Every city needs its angels, and Los Angeles has plenty of them.
It has been several weeks since I returned from Los Angeles. My trip there as a panelist for an American Institute of Architects SDAT was a rich, if exhausting, experience. Three intense days there bred a familiarity I will never shake off. I know downtown Los Angeles now.
Whenever I make one of these trips I expect to discover a city that is somehow better off than Pittsburgh. I expect to find a city that somehow has its act together. Los Angeles, after all, is the second largest city in the United States covering almost 500 square miles. In 2008, it was named the world’s eighth most powerful city by Forbes.com. Full of significant architecture, with a rapidly growing residential population it is easy to imagine that downtown Los Angeles should be the envy of every other city.
And yet, like most other American cities, it is rotten at its core. It is the hole in the donut. It has some serious problems to overcome.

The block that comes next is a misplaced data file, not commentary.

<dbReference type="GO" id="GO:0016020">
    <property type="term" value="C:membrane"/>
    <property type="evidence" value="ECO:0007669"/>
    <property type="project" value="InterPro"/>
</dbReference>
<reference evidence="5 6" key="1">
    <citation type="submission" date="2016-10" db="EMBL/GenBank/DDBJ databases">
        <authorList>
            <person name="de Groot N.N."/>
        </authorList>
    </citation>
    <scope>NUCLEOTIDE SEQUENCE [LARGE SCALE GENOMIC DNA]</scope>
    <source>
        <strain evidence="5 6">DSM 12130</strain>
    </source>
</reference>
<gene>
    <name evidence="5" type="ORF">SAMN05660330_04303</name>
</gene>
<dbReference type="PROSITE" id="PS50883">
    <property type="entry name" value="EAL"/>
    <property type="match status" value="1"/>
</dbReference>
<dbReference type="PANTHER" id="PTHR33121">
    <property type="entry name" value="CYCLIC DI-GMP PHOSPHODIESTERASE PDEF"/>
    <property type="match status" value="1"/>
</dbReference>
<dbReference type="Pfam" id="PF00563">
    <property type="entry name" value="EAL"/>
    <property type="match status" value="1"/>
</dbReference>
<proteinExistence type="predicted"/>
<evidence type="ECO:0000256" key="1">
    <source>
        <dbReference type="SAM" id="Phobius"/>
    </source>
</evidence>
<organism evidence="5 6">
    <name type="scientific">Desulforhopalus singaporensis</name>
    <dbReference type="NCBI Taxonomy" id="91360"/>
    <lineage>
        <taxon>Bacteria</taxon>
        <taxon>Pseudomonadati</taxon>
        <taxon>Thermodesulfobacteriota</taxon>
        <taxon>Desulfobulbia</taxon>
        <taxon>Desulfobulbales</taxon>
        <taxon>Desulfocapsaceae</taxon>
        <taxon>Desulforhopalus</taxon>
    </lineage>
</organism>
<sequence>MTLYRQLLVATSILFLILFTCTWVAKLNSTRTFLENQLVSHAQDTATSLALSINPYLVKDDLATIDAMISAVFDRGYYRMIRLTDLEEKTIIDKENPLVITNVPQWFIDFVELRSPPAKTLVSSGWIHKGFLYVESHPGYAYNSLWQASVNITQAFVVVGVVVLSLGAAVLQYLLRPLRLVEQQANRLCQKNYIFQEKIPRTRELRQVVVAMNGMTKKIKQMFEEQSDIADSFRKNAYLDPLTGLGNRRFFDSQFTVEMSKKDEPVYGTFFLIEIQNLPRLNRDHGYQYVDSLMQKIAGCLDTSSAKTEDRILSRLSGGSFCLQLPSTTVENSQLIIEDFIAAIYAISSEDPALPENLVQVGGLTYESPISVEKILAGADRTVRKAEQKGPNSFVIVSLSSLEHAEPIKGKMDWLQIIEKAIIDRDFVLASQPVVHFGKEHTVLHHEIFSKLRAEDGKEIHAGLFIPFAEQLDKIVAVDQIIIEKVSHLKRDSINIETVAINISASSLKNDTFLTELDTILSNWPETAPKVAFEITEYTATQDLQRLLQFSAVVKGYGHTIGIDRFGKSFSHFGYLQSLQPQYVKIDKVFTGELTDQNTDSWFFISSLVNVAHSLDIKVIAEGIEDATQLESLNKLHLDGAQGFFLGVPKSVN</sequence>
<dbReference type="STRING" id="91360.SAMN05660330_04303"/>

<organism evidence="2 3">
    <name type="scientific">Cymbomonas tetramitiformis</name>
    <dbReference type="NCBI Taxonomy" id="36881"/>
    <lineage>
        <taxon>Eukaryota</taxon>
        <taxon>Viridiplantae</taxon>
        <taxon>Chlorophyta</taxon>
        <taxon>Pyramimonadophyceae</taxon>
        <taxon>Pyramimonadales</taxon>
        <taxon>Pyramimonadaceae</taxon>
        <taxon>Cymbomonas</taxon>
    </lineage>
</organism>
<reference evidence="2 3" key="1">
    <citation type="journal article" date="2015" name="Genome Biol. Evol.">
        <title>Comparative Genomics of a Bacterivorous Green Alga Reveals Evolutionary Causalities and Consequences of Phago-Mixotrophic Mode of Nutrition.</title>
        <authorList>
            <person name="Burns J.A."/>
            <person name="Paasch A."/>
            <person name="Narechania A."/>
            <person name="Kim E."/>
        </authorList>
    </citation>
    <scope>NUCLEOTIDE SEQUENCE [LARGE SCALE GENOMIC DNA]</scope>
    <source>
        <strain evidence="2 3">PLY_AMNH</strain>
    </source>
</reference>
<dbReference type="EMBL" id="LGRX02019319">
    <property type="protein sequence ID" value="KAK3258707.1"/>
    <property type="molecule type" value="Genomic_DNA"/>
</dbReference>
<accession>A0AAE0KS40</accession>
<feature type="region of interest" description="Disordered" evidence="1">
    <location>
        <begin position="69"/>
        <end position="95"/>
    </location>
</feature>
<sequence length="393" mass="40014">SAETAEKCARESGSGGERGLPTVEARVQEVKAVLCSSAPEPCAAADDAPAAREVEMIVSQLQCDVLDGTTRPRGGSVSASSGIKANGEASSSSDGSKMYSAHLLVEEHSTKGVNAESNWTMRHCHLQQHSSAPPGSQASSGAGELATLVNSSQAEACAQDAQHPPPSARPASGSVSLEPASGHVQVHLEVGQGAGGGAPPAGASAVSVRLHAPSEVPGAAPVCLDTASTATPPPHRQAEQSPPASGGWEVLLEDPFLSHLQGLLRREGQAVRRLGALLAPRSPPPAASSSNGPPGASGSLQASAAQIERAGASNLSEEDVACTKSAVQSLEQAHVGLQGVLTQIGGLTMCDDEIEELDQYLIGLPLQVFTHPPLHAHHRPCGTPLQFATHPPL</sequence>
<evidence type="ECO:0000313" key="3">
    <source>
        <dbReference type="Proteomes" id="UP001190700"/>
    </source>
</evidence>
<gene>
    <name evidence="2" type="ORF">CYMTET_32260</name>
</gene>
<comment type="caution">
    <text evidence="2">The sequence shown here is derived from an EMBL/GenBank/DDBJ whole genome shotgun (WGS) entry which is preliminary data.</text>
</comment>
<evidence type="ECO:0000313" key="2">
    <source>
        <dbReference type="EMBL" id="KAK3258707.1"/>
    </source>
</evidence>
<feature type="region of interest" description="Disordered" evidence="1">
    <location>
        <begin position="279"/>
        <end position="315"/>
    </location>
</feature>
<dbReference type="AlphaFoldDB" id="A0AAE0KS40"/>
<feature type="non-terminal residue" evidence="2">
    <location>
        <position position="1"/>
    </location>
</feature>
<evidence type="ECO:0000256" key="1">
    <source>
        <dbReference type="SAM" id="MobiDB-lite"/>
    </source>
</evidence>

Politics keep its nine districts distinctly divided, reinforcing the already existing and striking differences between them in both architecture and population. A civic center with great building stock, historic Broadway with a vibrant ethnic community, Skid Row with a sad and unwanted population and a manufacturing district, unheard of in most downtowns, essentially all ignore each other. Its streets are wide, fast and disruptive, a convict population continues to be discharged at alarming rates into the city center, and the economy has stalled the growing residential population and is endangering the vitality of historic Broadway.
Like every other city one needs to look beyond these physical issues to really understand it. Here, just like in Pittsburgh, I met a group of passionate and hopeful people all working tirelessly towards improving their downtown. They are not elected officials. They will not be paid for their work. This is their neighborhood and they have claimed it. They are the city’s angels.
Who knows better than them what the problems are? Who knows better than them what the potential is? If I were Mayor of Los Angeles I would let them rise up, craft their vision and give them the resources to fulfill it.
I came home happily, eager to see Pittsburgh’s beautiful downtown again. Our problems seem small now compared to Los Angeles. Yet one is the same. Our angels, plentiful and passionate, are all too often ignored.